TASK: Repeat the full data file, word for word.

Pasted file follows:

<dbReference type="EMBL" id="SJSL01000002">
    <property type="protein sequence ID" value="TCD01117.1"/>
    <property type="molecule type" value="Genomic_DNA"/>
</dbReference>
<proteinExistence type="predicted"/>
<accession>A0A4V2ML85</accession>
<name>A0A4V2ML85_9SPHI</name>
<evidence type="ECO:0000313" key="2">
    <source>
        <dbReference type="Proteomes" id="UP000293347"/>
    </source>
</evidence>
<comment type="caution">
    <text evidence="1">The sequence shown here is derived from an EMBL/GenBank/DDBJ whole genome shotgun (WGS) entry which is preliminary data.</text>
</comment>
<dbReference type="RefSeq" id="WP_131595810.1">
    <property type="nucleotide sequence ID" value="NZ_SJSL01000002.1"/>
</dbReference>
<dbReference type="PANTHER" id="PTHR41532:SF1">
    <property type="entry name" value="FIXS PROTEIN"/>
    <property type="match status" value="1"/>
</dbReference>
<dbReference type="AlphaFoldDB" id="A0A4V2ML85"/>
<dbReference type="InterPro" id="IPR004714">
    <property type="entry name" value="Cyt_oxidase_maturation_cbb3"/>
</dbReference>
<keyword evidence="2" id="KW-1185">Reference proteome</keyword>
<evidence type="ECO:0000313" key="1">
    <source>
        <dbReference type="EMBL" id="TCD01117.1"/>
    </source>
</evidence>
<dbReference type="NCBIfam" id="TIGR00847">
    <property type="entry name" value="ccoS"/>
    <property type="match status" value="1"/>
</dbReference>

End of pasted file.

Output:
<dbReference type="EMBL" id="SJSL01000002">
    <property type="protein sequence ID" value="TCD01117.1"/>
    <property type="molecule type" value="Genomic_DNA"/>
</dbReference>
<proteinExistence type="predicted"/>
<accession>A0A4V2ML85</accession>
<name>A0A4V2ML85_9SPHI</name>
<evidence type="ECO:0000313" key="2">
    <source>
        <dbReference type="Proteomes" id="UP000293347"/>
    </source>
</evidence>
<comment type="caution">
    <text evidence="1">The sequence shown here is derived from an EMBL/GenBank/DDBJ whole genome shotgun (WGS) entry which is preliminary data.</text>
</comment>
<dbReference type="RefSeq" id="WP_131595810.1">
    <property type="nucleotide sequence ID" value="NZ_SJSL01000002.1"/>
</dbReference>
<dbReference type="PANTHER" id="PTHR41532:SF1">
    <property type="entry name" value="FIXS PROTEIN"/>
    <property type="match status" value="1"/>
</dbReference>
<dbReference type="AlphaFoldDB" id="A0A4V2ML85"/>
<dbReference type="InterPro" id="IPR004714">
    <property type="entry name" value="Cyt_oxidase_maturation_cbb3"/>
</dbReference>
<keyword evidence="2" id="KW-1185">Reference proteome</keyword>
<evidence type="ECO:0000313" key="1">
    <source>
        <dbReference type="EMBL" id="TCD01117.1"/>
    </source>
</evidence>
<dbReference type="NCBIfam" id="TIGR00847">
    <property type="entry name" value="ccoS"/>
    <property type="match status" value="1"/>
</dbReference>